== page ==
FIFA 20 Career Mode guide: Transfers
FIFA 20's immersive transfer system lets you sit down with the player and his agent in order to hammer out a deal. Here's how it works at its most basic:
You've received an offer for a player in your squad. The blue section on the right tells you what you should expect to sell him for. As the offer falls within this range, you can accept it by selecting 'Show actions', then 'Accept offer'.
If you want to sell players quickly, that's all there is to it.
Delegating transfers to your assistant
You have a few more options when buying players, in that you can offload the work to your assistant if you're too busy to do it yourself.
First up, you'll need to fully scout a player to learn how much you might be able to buy him for. The Transfers tab gives you a list of suggested transfer targets; simply select one you're interested in and ask your scout to have a look at him.
Once the report is in, view the player and select Shortlist & View in Transfer Hub. It's now time to delegate the transfer bidding to your assistant. This is very straightforward; just tell your assistant what price to start at and what amount they shouldn't go over, then tell them to get started. You'll get a report back in a few days telling you if the negotiations have been successful.
Here's a handy tip: Don't be afraid to tell your assistant to start the bidding below your scout's recommended starting price. The assistant can always raise the bid if it's not enough, but it could end up getting you a better deal than you expected.
If everything goes according to plan you can accept the deal, or step in to negotiate it yourself if you think you can get a better price.
Handling transfers yourself
If you prefer to take care of transfer fee negotiations yourself, there are a few things you need to be aware of:
Release clause: Some players will have a release clause. This is like a trump card that lets you bypass the selling team and go straight to contract negotiations with the player, as long as you're willing to pay it. If the release clause is close to his value, it can be a great way to cut out a stubborn selling team. Just be aware that these clauses are often a lot higher than the price you can get from negotiations, but they cut out the faff of having to spend time negotiating.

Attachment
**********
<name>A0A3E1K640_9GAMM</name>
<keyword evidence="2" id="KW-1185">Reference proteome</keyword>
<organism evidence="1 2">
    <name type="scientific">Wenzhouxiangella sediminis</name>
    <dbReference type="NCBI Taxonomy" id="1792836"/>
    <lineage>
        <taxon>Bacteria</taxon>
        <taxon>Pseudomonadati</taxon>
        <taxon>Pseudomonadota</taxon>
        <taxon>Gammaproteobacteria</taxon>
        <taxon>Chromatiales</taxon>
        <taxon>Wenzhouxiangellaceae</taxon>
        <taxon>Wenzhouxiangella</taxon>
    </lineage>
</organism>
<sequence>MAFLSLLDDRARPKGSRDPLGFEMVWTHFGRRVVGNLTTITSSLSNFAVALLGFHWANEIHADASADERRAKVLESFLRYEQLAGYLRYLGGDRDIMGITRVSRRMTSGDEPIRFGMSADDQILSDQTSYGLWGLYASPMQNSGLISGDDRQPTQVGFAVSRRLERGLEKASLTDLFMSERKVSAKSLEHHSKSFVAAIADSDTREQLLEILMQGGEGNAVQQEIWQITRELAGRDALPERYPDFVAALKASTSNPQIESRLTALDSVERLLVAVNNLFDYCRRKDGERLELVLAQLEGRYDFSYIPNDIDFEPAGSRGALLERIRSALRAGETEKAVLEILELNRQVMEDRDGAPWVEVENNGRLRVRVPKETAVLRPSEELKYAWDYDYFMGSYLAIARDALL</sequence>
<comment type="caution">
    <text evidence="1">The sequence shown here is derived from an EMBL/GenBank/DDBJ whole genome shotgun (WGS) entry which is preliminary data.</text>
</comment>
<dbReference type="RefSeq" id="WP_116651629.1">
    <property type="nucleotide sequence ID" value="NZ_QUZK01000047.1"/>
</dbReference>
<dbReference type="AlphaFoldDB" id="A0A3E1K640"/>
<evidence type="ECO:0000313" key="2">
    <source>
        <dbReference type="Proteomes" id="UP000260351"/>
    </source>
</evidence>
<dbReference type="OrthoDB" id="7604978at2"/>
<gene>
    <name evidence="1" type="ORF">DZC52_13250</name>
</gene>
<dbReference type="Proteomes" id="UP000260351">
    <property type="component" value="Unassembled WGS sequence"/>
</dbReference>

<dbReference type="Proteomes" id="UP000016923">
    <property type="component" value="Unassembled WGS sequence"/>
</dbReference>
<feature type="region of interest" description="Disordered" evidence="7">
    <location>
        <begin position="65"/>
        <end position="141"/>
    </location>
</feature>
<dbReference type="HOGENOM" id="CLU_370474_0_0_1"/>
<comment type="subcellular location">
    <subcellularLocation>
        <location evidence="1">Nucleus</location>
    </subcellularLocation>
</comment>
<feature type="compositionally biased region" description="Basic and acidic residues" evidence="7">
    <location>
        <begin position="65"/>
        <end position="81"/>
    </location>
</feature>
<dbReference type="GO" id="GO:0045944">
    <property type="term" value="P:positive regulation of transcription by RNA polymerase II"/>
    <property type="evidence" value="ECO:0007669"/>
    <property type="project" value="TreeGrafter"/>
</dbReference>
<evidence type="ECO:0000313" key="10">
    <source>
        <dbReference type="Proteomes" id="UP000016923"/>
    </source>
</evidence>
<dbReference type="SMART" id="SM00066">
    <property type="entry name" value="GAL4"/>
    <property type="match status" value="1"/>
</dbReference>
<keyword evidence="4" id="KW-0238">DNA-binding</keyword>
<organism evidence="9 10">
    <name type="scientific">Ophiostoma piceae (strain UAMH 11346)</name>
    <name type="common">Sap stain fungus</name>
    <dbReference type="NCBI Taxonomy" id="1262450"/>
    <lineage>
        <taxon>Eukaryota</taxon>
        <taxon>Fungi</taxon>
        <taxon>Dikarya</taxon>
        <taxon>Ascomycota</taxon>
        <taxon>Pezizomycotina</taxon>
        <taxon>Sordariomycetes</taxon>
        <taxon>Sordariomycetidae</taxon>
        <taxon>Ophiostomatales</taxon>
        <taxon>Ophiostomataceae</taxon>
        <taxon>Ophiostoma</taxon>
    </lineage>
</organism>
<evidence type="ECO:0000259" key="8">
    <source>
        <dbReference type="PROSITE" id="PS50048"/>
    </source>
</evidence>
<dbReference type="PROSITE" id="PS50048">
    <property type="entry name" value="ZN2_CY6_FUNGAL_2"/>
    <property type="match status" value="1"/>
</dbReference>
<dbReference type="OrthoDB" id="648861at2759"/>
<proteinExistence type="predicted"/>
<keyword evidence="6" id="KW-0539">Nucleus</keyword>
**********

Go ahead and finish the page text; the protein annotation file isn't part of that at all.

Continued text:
Transfer fee: As we mentioned earlier, always use your scout's advice when suggesting a transfer fee. Without it, you don't really know how much to offer, and could get ripped off.
Player swap: This is a good option if you want to offload a player, or don't have the funds for a cash-only deal. Just make sure the player you exchange isn't a lot more valuable than the player you're bringing in!
Sell-on clause: A good way to lower the initial fee when buying a player is by including a sell-on clause, which you'll pay to the original club if you sell the player at a later date. Be careful though – if you buy a promising player and his value later skyrockets, the sell-on fee could end up being quite expensive.
Finalised the fee with the selling club? Great – now it's time to negotiate the player's contract. Here's what you need to know:
Squad role: This tells the player how much game time he can expect at your club. Make sure it's something reasonable though. Offer a low-rated, promising young player a vital squad role and it won't be long before he kicks up a fuss at not being played as much as you told him he would.
Contract length: The longer the contract length, the more years the player is committing to your club and therefore the higher the fee you can demand if a club comes knocking before his contract is up.
Release clause: Try to avoid this if possible. If the player insists on one, make it a large amount. If another team offers this fee then you can't reject the bid, so you don't want to lose a player for anything less than top dollar – especially if he's vital to your team. Think of it this way: would you be happy if the player left for his release clause value?
Salary: The most important contract clause. If you're managing a big club and buy a player from a small team, he may not mind a small salary increase (or even a pay cut) to join you. Conversely, trying to lure a big player to a smaller club will be expensive, and he will be less likely to budge on his salary demands.
Signing bonus: This is a fee paid to a player upon the signing of a new contract, and applies to both new players and those who are renewing their contracts. You can sometimes avoid it if you instead offer an attractive salary, however.
Goal/clean sheet/appearance bonus: These are added sweeteners to further tempt a player to sign a contract. Just be careful – if your player goes on a scoring spree or turns into a brick wall at the back, it'll take a financial toll. Not that good performances are a bad thing – you have to pay for quality, after all!
The key to a successful negotiation is tact. Don't offer offensively low wages and incentives to players or the talks will swiftly end. Likewise, don't throw money at a player to convince him to join if the financial implications will cripple the club. Use your scout's recommendations and a healthy dose of common sense, and you'll be signing and selling in no time.
Other transfer tips
Got a player you don't want to sell? Go to the Squad Hub, find the player and select 'Block offers' to stop clubs bidding for him. Just be aware that other teams can still activate his release clause (if he has one), so it might be an idea to renegotiate his contract to remove that clause if you really don't want to lose him.
Don't forget that you can send and receive transfer offers all year round, not just in the transfer window. Once completed, the signings will go through once the window opens. That means you should always be on the lookout for potential new signings – don't just wait until the transfer window or you may find another team has beaten you to the punch in the off season.